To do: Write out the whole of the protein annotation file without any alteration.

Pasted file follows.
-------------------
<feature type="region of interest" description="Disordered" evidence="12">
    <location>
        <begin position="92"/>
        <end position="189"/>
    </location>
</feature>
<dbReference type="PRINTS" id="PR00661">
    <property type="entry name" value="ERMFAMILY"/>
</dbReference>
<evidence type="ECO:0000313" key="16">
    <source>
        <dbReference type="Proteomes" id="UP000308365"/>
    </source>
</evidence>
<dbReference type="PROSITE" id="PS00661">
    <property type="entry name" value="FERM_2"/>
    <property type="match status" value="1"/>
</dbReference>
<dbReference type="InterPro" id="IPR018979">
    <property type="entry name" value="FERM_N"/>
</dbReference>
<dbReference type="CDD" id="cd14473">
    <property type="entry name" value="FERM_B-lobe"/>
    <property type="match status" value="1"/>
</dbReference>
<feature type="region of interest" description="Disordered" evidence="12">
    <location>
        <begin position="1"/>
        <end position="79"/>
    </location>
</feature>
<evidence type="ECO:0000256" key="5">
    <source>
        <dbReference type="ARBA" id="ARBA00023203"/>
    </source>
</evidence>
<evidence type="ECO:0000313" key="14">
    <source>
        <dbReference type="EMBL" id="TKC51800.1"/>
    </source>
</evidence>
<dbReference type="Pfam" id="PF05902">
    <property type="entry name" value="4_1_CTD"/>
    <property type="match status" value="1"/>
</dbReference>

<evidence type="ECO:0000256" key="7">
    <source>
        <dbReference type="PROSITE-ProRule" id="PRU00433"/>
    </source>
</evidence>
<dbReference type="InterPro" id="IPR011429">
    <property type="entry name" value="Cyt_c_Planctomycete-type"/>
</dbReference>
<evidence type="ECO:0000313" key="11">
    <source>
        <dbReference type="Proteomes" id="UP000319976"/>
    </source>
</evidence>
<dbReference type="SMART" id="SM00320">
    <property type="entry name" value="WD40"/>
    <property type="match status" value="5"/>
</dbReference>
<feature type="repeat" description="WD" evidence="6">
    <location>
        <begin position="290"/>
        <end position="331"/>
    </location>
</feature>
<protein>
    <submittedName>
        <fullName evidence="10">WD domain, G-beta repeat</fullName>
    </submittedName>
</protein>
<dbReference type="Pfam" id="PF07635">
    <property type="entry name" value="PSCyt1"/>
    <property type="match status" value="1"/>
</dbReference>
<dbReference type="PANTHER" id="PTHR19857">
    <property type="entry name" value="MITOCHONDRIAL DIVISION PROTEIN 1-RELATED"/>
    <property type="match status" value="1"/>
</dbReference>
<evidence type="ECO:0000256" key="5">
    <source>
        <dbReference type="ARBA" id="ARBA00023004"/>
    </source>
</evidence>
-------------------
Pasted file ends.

<feature type="region of interest" description="Disordered" evidence="12">
    <location>
        <begin position="92"/>
        <end position="189"/>
    </location>
</feature>
<dbReference type="PRINTS" id="PR00661">
    <property type="entry name" value="ERMFAMILY"/>
</dbReference>
<evidence type="ECO:0000313" key="16">
    <source>
        <dbReference type="Proteomes" id="UP000308365"/>
    </source>
</evidence>
<dbReference type="PROSITE" id="PS00661">
    <property type="entry name" value="FERM_2"/>
    <property type="match status" value="1"/>
</dbReference>
<dbReference type="InterPro" id="IPR018979">
    <property type="entry name" value="FERM_N"/>
</dbReference>
<dbReference type="CDD" id="cd14473">
    <property type="entry name" value="FERM_B-lobe"/>
    <property type="match status" value="1"/>
</dbReference>
<feature type="region of interest" description="Disordered" evidence="12">
    <location>
        <begin position="1"/>
        <end position="79"/>
    </location>
</feature>
<evidence type="ECO:0000256" key="5">
    <source>
        <dbReference type="ARBA" id="ARBA00023203"/>
    </source>
</evidence>
<evidence type="ECO:0000313" key="14">
    <source>
        <dbReference type="EMBL" id="TKC51800.1"/>
    </source>
</evidence>
<dbReference type="Pfam" id="PF05902">
    <property type="entry name" value="4_1_CTD"/>
    <property type="match status" value="1"/>
</dbReference>

<evidence type="ECO:0000256" key="7">
    <source>
        <dbReference type="PROSITE-ProRule" id="PRU00433"/>
    </source>
</evidence>
<dbReference type="InterPro" id="IPR011429">
    <property type="entry name" value="Cyt_c_Planctomycete-type"/>
</dbReference>
<evidence type="ECO:0000313" key="11">
    <source>
        <dbReference type="Proteomes" id="UP000319976"/>
    </source>
</evidence>
<dbReference type="SMART" id="SM00320">
    <property type="entry name" value="WD40"/>
    <property type="match status" value="5"/>
</dbReference>
<feature type="repeat" description="WD" evidence="6">
    <location>
        <begin position="290"/>
        <end position="331"/>
    </location>
</feature>
<protein>
    <submittedName>
        <fullName evidence="10">WD domain, G-beta repeat</fullName>
    </submittedName>
</protein>
<dbReference type="Pfam" id="PF07635">
    <property type="entry name" value="PSCyt1"/>
    <property type="match status" value="1"/>
</dbReference>
<dbReference type="PANTHER" id="PTHR19857">
    <property type="entry name" value="MITOCHONDRIAL DIVISION PROTEIN 1-RELATED"/>
    <property type="match status" value="1"/>
</dbReference>
<evidence type="ECO:0000256" key="5">
    <source>
        <dbReference type="ARBA" id="ARBA00023004"/>
    </source>
</evidence>